Find Jason McIntyre

JASON MCINTYRE is the #1 Kindle Suspense author of THE NIGHT WALK MEN, bestsellers ON THE GATHERING STORM and SHED, plus the multi-layered literary suspense THALO BLUE. His short fiction has appeared in numerous magazines and won several awards.

His debut novel ON THE GATHERING STORM is cited by readers as an ‘uncomfortably thrilling’ read and earned McIntyre a spot in the Top 20 Debut Authors for the Goodreads Choice Awards.

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Saturday Historical Interview with Wayne Turmel

 

I recently enthusiastically reviewed Wayne’s novel “Acre’s Bastard”. I read so much historical fiction that I cheekily sneaked my review of the book in the mystery section of this blog, but I should not keep him from the historical Saturday readers, so here he is with an interview.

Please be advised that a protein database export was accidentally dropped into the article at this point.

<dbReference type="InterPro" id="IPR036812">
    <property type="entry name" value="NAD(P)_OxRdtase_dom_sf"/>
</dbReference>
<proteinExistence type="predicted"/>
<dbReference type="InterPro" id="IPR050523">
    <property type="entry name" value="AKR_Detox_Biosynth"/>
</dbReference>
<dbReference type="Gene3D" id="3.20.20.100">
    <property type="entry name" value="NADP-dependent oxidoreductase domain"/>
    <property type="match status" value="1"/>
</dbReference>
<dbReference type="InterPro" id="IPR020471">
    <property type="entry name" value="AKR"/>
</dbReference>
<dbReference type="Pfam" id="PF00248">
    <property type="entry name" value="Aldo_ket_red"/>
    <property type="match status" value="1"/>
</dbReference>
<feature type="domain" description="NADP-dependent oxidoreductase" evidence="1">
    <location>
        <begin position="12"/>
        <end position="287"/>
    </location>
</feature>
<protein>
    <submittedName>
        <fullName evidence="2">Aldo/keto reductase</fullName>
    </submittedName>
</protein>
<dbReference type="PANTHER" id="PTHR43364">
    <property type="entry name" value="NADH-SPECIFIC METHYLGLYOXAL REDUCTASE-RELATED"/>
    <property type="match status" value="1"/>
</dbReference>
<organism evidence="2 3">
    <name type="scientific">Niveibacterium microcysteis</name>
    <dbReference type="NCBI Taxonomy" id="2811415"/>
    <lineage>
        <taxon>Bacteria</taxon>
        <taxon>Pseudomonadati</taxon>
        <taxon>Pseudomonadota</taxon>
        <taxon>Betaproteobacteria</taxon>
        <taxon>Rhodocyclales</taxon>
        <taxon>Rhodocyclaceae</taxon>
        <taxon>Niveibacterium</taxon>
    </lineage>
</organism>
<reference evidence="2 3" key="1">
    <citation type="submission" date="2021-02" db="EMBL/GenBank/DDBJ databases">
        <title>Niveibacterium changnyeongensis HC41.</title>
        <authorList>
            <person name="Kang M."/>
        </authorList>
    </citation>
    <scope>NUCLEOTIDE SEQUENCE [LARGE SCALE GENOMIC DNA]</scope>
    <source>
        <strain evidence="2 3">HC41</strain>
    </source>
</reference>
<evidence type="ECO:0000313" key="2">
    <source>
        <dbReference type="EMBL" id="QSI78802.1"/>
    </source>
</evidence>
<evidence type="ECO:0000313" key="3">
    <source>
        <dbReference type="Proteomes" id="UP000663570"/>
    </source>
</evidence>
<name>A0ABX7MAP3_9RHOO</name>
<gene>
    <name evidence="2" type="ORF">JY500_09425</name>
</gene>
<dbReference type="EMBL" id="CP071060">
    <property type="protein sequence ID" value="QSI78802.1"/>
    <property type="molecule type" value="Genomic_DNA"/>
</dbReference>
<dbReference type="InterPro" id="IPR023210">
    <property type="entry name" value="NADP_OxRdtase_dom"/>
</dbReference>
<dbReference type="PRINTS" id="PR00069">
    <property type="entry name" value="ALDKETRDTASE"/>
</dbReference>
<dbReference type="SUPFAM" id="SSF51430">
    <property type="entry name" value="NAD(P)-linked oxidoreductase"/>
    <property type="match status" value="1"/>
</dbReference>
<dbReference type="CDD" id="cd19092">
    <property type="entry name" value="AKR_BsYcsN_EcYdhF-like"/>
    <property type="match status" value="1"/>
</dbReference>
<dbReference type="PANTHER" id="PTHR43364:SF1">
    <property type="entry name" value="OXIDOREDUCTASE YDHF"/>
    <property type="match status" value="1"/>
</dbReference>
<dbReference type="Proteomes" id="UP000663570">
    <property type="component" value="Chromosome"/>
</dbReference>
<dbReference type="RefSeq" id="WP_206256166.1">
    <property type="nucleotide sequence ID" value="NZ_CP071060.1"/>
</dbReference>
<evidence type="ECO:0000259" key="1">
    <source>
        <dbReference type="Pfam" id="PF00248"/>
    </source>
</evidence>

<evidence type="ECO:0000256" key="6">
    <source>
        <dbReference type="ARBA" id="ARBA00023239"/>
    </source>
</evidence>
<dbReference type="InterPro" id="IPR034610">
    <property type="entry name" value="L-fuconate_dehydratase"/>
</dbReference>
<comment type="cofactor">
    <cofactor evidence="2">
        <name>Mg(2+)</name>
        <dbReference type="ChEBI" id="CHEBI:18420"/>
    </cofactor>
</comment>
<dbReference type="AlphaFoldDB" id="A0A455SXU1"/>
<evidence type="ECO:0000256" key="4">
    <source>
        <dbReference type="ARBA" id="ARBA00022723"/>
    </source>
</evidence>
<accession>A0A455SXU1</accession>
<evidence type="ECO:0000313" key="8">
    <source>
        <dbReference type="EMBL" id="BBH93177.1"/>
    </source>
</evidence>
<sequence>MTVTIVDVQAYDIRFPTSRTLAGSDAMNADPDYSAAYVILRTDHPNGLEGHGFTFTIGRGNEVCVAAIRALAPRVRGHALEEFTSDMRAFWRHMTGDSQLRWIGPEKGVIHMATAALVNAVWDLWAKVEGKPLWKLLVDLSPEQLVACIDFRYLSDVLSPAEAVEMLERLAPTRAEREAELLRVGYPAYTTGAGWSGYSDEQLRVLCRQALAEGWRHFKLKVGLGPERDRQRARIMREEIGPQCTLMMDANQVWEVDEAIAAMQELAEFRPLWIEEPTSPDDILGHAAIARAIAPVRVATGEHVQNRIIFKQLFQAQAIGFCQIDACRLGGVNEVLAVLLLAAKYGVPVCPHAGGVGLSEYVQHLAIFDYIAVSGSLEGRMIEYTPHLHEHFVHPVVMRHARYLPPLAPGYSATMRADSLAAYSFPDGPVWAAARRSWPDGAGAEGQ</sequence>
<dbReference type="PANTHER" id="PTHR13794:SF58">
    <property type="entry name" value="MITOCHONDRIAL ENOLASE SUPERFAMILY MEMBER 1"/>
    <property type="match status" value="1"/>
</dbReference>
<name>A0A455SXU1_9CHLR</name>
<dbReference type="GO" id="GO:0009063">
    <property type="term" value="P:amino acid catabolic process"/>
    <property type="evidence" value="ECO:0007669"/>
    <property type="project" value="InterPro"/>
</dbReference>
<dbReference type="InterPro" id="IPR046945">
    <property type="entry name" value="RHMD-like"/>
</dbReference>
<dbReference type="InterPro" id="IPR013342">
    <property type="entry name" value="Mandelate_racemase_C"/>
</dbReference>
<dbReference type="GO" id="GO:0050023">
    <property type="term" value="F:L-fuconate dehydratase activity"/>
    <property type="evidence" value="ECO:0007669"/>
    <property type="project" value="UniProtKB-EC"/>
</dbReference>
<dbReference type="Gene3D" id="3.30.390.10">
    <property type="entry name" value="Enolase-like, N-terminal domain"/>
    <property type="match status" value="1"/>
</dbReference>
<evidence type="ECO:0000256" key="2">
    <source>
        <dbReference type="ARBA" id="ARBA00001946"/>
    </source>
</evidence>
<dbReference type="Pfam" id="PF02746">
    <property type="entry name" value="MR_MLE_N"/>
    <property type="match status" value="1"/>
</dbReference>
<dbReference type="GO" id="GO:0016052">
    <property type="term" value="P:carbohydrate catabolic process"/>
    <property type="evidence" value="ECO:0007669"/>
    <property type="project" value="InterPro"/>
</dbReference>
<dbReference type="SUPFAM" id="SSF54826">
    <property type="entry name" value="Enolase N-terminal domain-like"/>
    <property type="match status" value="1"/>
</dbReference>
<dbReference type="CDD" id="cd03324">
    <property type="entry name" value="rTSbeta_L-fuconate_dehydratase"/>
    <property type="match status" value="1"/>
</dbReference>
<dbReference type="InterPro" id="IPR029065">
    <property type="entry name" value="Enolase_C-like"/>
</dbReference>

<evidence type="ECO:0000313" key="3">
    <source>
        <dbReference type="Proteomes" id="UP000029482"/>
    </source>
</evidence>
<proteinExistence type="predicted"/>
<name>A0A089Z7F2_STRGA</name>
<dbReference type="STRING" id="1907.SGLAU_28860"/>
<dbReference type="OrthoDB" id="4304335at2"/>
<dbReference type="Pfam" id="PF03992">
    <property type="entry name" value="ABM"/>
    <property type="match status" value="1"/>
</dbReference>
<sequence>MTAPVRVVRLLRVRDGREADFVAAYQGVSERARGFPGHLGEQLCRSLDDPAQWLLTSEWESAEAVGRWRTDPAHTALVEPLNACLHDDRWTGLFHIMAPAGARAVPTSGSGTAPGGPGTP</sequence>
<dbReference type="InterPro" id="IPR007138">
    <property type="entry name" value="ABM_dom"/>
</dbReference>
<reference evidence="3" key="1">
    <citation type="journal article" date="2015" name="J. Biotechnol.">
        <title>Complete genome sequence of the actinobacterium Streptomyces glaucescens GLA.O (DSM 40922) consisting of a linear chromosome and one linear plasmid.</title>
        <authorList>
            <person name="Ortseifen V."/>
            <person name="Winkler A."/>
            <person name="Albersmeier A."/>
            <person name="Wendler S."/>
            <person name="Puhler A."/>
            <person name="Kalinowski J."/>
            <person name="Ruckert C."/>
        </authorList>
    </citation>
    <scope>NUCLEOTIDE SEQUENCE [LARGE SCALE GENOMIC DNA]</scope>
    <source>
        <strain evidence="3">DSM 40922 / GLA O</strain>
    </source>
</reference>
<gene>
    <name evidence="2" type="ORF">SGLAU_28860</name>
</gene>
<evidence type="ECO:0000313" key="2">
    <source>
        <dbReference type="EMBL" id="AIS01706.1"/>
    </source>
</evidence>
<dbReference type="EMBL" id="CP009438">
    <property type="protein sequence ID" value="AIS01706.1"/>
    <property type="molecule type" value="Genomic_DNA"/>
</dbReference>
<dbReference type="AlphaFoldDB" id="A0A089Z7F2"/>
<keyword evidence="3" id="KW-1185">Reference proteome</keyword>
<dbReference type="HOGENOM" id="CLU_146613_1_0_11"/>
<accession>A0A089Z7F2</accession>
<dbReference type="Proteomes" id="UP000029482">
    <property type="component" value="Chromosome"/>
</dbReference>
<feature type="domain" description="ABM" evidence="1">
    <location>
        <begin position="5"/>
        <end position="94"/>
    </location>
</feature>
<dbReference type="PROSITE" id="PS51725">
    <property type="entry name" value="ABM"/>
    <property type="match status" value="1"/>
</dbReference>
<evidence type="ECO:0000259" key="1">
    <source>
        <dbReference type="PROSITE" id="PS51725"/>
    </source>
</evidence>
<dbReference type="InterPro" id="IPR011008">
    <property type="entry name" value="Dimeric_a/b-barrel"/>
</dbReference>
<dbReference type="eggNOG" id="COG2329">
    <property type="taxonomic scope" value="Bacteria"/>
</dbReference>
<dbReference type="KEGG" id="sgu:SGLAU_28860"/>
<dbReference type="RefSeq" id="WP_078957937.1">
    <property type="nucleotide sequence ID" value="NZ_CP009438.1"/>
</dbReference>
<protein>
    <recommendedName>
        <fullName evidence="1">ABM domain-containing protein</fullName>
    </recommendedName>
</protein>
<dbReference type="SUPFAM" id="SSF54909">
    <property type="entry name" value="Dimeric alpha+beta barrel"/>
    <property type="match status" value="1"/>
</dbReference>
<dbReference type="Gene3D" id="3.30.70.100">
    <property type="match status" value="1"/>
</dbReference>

Welcome Wayne. Please tell us a little about yourself as writer and as person.

I was born in Canada, and moved to the US in 1991. I spent nearly 18 years as a working, touring professional comedian until the wife and child (The Duchess and Her Serene Highness) insisted on eating and I had to run away from the circus. Now I’m in the corporate training world. I’ve written my whole life, from jokes for my act, to screenplays, to professional business books for my grown-up job. At 50 I decided to check something off my bucket list and writing a novel (The Count of the Sahara) seemed less risky than sky diving. Now I’m hooked, and even though I continue to write for my day job, short stories and novels are my passion, and I’m indulging myself.

Why did you choose to write historical fiction?

I don’t know that I consciously chose it, but they are the stories that appeal to me. Growing up in small town Canada, the books I loved were always adventures happening in another time and place. One of my mottoes is “swords are cooler than guns.”  First it was Classic Illustrated comics, and then Dumas, Kipling, Stevenson all told wonderful stories I couldn’t get enough of. So when I think of stories, particularly adventure tales, they always take place somewhere (and somewhen?) else.

What makes you laugh?